Many agencies have a single method of outreach when trying to engage with new prospects at every point of their journey. Here we are! Look at us! We do great work! Unfortunately, that might not be the kind of information a marketer is looking for at the time and may result in being passed over, discarded as a possible candidate. Marketers have specific interests when searching that are different than their interests once engaged. Agencies must gear their messaging to satisfy the prospect's interests at each point in their journey. A one-size-fits-all messaging approach is easy for an agency to execute but may be more detrimental to their prospecting efforts in the long run.
Today, more agencies realize the benefits of marketing automation for their agency new business. A marketing automation platform can extend and enhance your outreach exponentially. At least that is the promise. To realize the benefits, it must be configured for agency business development, and the users must be adequately trained on the right features. I use SharpSpring because I've tried many and it is the best tool for ad agency prospecting. Check it out for yourself. I'd be happy to show you how I use it.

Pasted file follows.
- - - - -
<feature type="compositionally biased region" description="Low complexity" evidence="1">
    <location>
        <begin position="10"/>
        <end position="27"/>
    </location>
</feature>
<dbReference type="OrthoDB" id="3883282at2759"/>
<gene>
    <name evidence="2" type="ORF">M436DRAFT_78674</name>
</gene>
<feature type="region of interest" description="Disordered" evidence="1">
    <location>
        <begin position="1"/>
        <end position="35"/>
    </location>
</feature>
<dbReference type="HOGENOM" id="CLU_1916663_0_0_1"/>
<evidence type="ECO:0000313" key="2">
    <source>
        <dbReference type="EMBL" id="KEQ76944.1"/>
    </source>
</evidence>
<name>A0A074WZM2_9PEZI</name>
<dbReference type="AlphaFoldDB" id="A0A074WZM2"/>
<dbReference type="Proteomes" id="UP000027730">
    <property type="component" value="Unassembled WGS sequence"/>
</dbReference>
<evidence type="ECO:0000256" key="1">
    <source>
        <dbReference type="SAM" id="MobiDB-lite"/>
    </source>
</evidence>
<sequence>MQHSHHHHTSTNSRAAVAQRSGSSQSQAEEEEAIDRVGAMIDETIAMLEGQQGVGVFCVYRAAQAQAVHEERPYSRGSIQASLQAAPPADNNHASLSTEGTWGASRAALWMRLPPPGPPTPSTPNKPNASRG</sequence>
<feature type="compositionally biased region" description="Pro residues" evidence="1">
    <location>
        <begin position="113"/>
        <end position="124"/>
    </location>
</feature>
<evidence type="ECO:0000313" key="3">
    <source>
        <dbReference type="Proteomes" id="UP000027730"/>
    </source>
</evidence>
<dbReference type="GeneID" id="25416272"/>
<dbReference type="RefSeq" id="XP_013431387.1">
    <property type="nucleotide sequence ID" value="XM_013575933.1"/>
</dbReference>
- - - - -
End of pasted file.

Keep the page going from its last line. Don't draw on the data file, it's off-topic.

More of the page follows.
You can learn more about the information marketers are seeking in their covert stage here:
Prospects need to know your capabilities, experience, client roster, successes, and all the other qualities of the agency. Those are the foundational aspects a marketer may require to consider you. To hire you, marketers want you to solve their problems; declining sales, competitive threats, low awareness. When they look for a new agency, they are searching for one that they believe will advance the ball and do so fast, whether on a project, a specialty, or a full-service relationship. Changing agencies is costly, time-consuming, full of spin and hyperbole, confusing, inconsistent results, trust, leadership, and authority. The take-away for them has to be trust and confidence that your agency can develop a solution for them that solves their problem. Make sure your message strategy accomplishes that to see your results improve.
It's a common dilemma for agencies:
Leadership and authority